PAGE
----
Austin Music Awards

Clockwise from top left: Ray Benson and Jimmie Vaughan, Gretchen Phillips,  two from Tosca, Augie Meyers and Toni Price, Jon Dee Graham (r) and Stephen Bruton awarding Toni Price, the Snobs
Clockwise from top left: Ray Benson and Jimmie Vaughan, Gretchen Phillips, two from Tosca, Augie Meyers and Toni Price, Jon Dee Graham (r) and Stephen Bruton awarding Toni Price, the Snobs (Photo By Todd V. Wolfson)


Austin Music Hall, Wednesday 13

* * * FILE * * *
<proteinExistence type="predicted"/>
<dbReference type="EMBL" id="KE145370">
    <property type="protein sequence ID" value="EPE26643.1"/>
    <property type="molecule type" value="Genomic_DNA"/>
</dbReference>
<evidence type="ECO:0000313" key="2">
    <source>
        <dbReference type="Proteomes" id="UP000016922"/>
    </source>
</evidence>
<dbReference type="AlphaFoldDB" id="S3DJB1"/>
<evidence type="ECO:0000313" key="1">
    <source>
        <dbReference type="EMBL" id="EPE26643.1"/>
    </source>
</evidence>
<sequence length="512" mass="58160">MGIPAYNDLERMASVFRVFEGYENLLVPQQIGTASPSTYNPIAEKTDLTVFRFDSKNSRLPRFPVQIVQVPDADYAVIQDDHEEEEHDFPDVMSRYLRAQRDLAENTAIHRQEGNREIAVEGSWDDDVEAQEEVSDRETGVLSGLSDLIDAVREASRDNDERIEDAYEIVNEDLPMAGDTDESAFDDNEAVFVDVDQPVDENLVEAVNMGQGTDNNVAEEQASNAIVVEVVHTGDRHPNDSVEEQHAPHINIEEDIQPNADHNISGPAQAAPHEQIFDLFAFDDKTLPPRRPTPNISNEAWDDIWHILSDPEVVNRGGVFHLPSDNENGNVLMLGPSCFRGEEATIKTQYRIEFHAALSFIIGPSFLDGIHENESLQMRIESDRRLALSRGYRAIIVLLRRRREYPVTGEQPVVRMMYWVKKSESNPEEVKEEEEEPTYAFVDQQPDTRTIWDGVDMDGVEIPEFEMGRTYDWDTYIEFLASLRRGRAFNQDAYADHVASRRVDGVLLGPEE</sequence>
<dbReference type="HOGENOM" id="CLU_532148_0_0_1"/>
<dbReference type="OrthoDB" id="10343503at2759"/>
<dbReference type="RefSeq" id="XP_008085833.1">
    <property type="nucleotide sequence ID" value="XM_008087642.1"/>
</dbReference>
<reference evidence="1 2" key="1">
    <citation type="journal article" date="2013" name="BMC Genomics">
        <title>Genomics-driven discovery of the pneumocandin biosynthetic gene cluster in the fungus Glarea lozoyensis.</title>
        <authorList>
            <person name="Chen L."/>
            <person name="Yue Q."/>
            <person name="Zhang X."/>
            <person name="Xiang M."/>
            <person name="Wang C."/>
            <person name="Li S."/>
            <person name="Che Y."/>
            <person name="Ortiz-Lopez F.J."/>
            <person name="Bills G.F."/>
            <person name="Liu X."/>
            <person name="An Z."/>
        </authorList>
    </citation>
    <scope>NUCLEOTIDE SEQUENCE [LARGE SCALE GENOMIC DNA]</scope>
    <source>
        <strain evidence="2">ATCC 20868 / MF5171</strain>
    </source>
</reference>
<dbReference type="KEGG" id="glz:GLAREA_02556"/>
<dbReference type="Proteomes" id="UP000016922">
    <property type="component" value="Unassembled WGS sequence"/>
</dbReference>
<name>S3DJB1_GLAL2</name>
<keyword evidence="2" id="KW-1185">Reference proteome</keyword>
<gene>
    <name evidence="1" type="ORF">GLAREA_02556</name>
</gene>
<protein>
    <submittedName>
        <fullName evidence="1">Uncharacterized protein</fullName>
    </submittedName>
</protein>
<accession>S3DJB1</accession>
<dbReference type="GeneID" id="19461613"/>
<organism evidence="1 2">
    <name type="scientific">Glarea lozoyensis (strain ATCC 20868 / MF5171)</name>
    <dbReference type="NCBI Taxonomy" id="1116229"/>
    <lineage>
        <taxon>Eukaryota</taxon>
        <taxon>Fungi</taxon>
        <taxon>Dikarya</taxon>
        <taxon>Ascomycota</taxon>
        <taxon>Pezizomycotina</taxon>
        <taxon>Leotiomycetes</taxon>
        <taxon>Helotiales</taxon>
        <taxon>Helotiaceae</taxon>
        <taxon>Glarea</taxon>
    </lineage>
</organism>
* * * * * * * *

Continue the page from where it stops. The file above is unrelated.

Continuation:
It was set to be the perfect show. The lineup for the 20th anniversary of the Austin Music Awards was balanced to represent the broad diversity of the Austin music scene, pulling together artists that made up its past and hope to be its future. From openers the Snobs, a local quartet of skate-kids gone hardcore, to Asleep at the Wheel, the embodiment of Texas swing, all present were in store for a true taste of what music in this town is all about. Okay, so there were some problems. This is a huge production with a multitude of changeovers of musicians and instruments and a constant stream of people working their way across the stage. Something's bound to get screwed up. To start things off, Jody Denberg wasn't there to hand off KGSR's giant check to the SIMS foundation. He did show up after the first set break, and handed the local nonprofit agency, which provides affordable health care and counseling to the music community, a check for almost a quarter of a million dollars. So things worked themselves out. Host Paul Ray, at first befuddled by the mixups, slid into form and kept things moving along nicely. The Snobs started off by unleashing a speedy set of skate-punk energy on an unsuspecting crowd. Though initially shocked at hearing a preteen shout "motherfucker" so many times, the appeal of three youngsters pulling Eddie Van Halen kicks at every opportunity was too much to not enjoy. All-around skin-beater and mojo man Mambo John Treanor was honored posthumously for his contributions to Austin music, and his mother accepted the award, shuffling onstage in her little black dress and winning the hearts of all in the room. Then came Lord Douglas Phillips to kick off the Supergirls segment of the evening. The trio tore through a punk number before handing off to Patrice Pike, who, with amazing efficiency, turned the chaotic punk affair into a well-oiled radio rock band. It was an amazing transformation. A few more notorious local gals and an appearance by Nancy Scott rounded out the circus after an unusually long set. Which must have been responsible for Spoon's unusually short set. The local indie trio (here a foursome with keyboards) were crisp and tight, running through four new tunes before abruptly leaving the stage. No one was ready to applaud, so few did. When local singer/cult hero Toni Price won AMAs for Best Female Singer, Album, and Song of the Year (the last for Shelley King's "Call of My Heart"), the crowd woke up and thundered. Price even got a birthday cake and a venue-wide "Happy Birthday to You" to mark the occasion. Now, it was starting to feel like Austin. There was a running commentary on the part of the award winners on how great a town this is and what great support the musicians get and how great the music here is, but it was evident to this point that most in the audience were not so impressed. Toni Price cast a ray of hope, and though Sixpence None the Richer didn't exactly bring the joint to life, they didn't kill the mood either, their light and shiny alternapop keeping most folks interested at least. When the time came for the tribute to Champ Hood, local fiddler and sideman of legendary stature, all present were primed and ready to hear some true Texas music. And Champ's son Warren, leading the South Austin Jug Band, was ready to oblige. Only the sound didn't work. It was a good 10 minutes of messing around before the bass and guitar got juice, and then the bass crapped out during the first song. Though the second tune didn't exactly warrant keeping the likes of Toni Price and Lyle Lovett, the evening's surprise guest, waiting, it did get the kinks out and warm the band up. Price, reading lyrics, finally did what no one else had done -- she got undivided attention. People were transfixed. Her voice was as rich and smoky as her love of the song and its writer. Then came Lovett, whose guitar wasn't working. He brought his cello player out for a quiet version of another Champ tune, and the cello didn't work. Somehow, it still sounded great, and Lovett & Co. got two good songs in before the Threadgill Troubadours put in a glitchless appearance. The evening's climax with Asleep at the Wheel would have to go on without this reporter, who has stringent daily deadlines to meet, but one can only guess that they maintained the momentum and played an amazing set including many or all of the evening's other special guests. Ask around.

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